Religious Networked Publics: Seeking Authenticity By Digital Means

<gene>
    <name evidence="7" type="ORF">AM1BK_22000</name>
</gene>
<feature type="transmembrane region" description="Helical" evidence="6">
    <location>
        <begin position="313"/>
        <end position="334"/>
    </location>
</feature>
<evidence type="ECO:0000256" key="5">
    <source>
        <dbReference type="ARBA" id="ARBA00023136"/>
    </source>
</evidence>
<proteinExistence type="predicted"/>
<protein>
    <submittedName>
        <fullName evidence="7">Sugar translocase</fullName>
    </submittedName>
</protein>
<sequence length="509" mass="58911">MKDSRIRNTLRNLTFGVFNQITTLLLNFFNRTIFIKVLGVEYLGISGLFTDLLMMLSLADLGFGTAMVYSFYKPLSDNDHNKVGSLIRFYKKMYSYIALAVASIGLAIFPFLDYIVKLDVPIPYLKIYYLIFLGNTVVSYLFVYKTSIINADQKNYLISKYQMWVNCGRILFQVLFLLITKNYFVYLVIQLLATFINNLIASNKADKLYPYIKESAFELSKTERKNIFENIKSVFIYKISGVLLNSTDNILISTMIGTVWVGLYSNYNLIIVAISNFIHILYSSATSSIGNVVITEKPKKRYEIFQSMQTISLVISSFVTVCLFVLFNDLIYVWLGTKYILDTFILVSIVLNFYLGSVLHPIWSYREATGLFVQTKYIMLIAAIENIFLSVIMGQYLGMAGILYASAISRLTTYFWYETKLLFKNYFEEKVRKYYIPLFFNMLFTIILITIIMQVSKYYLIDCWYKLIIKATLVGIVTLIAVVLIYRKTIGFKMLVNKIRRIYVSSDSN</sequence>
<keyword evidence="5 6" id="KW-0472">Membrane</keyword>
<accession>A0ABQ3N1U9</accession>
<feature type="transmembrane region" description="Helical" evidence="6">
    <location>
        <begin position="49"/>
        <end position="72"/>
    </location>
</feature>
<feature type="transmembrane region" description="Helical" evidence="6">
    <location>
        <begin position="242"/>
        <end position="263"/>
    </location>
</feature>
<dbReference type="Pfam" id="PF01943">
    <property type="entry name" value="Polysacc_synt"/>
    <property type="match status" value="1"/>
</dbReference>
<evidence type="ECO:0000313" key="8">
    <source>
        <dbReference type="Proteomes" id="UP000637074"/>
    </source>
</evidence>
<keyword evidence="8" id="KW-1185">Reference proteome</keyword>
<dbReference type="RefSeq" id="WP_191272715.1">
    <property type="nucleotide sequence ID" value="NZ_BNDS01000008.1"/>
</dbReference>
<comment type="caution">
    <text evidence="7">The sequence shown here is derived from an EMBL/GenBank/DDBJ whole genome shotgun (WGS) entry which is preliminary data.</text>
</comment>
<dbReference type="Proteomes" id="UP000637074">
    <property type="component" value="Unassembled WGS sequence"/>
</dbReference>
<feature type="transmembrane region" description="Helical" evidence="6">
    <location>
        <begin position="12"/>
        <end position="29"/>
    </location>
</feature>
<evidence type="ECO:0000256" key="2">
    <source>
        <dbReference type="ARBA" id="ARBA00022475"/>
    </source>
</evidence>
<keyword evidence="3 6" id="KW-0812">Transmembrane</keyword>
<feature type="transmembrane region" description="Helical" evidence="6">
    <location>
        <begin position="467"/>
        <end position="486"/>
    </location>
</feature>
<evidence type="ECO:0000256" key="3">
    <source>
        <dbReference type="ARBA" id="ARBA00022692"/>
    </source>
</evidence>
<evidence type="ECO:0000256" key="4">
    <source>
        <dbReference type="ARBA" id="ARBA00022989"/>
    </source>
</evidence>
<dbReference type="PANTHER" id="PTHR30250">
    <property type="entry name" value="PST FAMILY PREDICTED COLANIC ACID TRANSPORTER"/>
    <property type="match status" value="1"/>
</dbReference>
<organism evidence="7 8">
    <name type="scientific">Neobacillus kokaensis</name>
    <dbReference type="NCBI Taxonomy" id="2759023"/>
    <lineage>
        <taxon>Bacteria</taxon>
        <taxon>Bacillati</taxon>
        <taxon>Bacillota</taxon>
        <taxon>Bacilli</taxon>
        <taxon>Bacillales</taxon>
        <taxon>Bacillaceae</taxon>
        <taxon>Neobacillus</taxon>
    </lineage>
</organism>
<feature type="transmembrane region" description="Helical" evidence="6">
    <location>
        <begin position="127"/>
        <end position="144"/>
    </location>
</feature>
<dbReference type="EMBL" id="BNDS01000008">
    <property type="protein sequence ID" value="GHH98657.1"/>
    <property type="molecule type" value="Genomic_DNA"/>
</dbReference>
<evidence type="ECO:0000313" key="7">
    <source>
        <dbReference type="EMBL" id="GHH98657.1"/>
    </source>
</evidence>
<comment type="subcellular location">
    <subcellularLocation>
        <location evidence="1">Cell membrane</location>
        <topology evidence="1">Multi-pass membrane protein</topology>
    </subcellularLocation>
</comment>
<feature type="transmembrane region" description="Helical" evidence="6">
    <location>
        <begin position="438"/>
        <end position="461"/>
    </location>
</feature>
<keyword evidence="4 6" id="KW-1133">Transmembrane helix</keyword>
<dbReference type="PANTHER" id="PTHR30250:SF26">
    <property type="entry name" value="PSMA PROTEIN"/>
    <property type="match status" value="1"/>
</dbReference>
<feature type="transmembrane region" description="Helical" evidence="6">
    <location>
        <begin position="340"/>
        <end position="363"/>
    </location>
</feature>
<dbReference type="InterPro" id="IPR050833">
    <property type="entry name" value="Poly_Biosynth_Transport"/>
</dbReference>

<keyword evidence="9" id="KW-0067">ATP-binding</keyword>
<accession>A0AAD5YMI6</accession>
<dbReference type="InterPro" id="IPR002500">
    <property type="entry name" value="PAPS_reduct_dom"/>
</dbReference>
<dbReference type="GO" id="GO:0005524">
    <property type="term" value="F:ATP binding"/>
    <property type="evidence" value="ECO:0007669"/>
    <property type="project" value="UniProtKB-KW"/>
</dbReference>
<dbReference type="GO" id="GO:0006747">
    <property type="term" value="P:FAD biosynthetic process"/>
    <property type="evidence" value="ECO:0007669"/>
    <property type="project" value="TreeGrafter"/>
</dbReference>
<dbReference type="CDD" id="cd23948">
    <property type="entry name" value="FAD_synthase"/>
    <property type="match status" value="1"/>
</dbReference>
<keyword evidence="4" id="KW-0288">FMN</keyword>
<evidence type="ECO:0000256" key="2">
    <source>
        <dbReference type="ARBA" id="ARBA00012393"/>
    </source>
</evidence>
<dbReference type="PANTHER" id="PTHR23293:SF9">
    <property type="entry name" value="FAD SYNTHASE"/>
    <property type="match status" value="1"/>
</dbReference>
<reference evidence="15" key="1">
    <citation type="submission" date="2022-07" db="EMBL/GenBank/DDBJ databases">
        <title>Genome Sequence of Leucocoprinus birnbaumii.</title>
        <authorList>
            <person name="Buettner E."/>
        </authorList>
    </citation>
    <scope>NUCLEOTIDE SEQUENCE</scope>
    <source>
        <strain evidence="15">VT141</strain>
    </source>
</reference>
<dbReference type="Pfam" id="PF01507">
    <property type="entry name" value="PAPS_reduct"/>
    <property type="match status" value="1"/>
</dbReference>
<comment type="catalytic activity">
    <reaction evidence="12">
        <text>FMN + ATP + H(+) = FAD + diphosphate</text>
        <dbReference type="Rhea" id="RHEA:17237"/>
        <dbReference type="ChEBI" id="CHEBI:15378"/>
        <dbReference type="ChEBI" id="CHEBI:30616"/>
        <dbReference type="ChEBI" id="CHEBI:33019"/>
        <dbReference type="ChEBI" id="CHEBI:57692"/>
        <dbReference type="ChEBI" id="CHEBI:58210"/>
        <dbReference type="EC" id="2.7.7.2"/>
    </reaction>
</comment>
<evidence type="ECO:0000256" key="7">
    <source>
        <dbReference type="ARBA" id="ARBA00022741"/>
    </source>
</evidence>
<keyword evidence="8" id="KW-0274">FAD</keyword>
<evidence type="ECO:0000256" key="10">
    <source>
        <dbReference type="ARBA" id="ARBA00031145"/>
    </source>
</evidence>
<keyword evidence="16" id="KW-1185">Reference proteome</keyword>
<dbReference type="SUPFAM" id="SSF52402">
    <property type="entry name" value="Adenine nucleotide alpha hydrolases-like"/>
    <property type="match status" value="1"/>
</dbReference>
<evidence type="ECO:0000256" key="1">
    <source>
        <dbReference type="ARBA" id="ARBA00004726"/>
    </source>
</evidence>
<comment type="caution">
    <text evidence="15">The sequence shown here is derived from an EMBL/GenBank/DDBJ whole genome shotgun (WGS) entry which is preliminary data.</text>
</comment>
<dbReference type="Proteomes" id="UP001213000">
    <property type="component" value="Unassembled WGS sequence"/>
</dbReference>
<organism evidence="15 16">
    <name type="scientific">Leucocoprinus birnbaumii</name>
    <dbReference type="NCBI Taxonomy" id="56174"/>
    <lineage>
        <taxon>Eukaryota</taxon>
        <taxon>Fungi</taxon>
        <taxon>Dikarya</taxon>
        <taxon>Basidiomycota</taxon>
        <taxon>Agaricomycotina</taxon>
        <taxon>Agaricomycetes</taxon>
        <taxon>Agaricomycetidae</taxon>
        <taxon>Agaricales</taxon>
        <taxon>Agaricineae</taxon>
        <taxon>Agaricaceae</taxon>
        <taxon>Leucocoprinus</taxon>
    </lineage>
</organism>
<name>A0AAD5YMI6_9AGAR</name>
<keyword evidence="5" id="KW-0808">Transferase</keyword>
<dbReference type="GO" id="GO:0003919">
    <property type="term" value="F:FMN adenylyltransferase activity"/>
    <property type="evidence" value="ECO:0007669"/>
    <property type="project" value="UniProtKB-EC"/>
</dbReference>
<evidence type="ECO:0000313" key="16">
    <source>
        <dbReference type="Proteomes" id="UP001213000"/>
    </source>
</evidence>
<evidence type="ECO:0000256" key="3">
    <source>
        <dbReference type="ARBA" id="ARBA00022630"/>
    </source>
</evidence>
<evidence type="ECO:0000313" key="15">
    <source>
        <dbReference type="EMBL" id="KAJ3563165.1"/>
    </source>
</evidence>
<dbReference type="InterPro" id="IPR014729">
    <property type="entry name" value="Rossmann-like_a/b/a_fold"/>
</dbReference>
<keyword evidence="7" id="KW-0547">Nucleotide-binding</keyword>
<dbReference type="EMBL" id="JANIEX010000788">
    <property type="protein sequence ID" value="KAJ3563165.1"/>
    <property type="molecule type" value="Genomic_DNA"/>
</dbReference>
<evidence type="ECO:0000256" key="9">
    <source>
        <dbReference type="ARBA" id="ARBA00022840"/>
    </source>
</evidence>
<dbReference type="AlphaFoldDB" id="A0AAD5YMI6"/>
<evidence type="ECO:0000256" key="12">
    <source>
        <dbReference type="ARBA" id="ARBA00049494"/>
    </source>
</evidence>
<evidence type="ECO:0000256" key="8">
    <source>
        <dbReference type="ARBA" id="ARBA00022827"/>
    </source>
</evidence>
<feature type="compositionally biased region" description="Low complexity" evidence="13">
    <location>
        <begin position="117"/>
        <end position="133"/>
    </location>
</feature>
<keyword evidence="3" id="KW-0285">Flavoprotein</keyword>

Recently, users and religious entrepreneurs are expanding the meaning of authentic experiences of faith to the digital realm. These innovators are challenging well-established forms of representation and authority for believers. Given these developments, we ask: how is the authentic relation to the divine negotiated by users through their engagement with digital technologies? Drawing on Boyd (2010) and Papacharissi (2014), this panel proposes that collective faith-based use of social networking sites (SNSs) can construct what we deem as a “religious networked public”. We contend that this public formation advances an online sense of imagined belonging by users, as well as restructures existent religious communities through socio-technological affordances. In this panel, we aim to present current data on ways of approaching traditional and established religious practices (i.e Hijaab head coverings, Catholic confession, Pilgrimage) as they are reorganized on internet tracts. Through this newly advanced framework, we offer an opportunity to reflect on past theoretical concepts (i.e. “online religious communities”, “mediatization”, “e-religion”, “third spaces”), and elucidate key concepts in the sociology of (online) religion such as authenticity, religious identity and authority.